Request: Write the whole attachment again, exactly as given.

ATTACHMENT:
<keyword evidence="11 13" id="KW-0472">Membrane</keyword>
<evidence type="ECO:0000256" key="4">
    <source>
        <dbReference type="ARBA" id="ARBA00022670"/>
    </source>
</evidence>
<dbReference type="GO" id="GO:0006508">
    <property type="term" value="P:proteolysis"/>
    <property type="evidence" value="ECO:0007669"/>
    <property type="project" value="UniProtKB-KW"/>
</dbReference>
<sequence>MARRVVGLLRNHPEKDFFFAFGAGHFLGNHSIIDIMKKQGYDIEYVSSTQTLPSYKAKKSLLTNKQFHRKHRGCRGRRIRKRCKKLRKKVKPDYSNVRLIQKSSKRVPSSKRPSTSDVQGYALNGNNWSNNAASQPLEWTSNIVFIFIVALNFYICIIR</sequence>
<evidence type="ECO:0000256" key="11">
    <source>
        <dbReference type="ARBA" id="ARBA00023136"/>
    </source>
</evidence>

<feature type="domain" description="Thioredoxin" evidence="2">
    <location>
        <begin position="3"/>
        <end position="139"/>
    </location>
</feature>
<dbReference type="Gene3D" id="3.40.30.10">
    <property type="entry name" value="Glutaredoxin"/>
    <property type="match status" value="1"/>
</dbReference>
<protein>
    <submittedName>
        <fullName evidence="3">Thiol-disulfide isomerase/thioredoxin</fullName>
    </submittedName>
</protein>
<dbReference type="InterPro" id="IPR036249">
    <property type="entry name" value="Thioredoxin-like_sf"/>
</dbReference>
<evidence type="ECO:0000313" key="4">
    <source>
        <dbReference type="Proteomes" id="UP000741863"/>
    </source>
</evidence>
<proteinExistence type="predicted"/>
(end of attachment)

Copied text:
<keyword evidence="11 13" id="KW-0472">Membrane</keyword>
<evidence type="ECO:0000256" key="4">
    <source>
        <dbReference type="ARBA" id="ARBA00022670"/>
    </source>
</evidence>
<dbReference type="GO" id="GO:0006508">
    <property type="term" value="P:proteolysis"/>
    <property type="evidence" value="ECO:0007669"/>
    <property type="project" value="UniProtKB-KW"/>
</dbReference>
<sequence>MARRVVGLLRNHPEKDFFFAFGAGHFLGNHSIIDIMKKQGYDIEYVSSTQTLPSYKAKKSLLTNKQFHRKHRGCRGRRIRKRCKKLRKKVKPDYSNVRLIQKSSKRVPSSKRPSTSDVQGYALNGNNWSNNAASQPLEWTSNIVFIFIVALNFYICIIR</sequence>
<evidence type="ECO:0000256" key="11">
    <source>
        <dbReference type="ARBA" id="ARBA00023136"/>
    </source>
</evidence>

<feature type="domain" description="Thioredoxin" evidence="2">
    <location>
        <begin position="3"/>
        <end position="139"/>
    </location>
</feature>
<dbReference type="Gene3D" id="3.40.30.10">
    <property type="entry name" value="Glutaredoxin"/>
    <property type="match status" value="1"/>
</dbReference>
<protein>
    <submittedName>
        <fullName evidence="3">Thiol-disulfide isomerase/thioredoxin</fullName>
    </submittedName>
</protein>
<dbReference type="InterPro" id="IPR036249">
    <property type="entry name" value="Thioredoxin-like_sf"/>
</dbReference>
<evidence type="ECO:0000313" key="4">
    <source>
        <dbReference type="Proteomes" id="UP000741863"/>
    </source>
</evidence>
<proteinExistence type="predicted"/>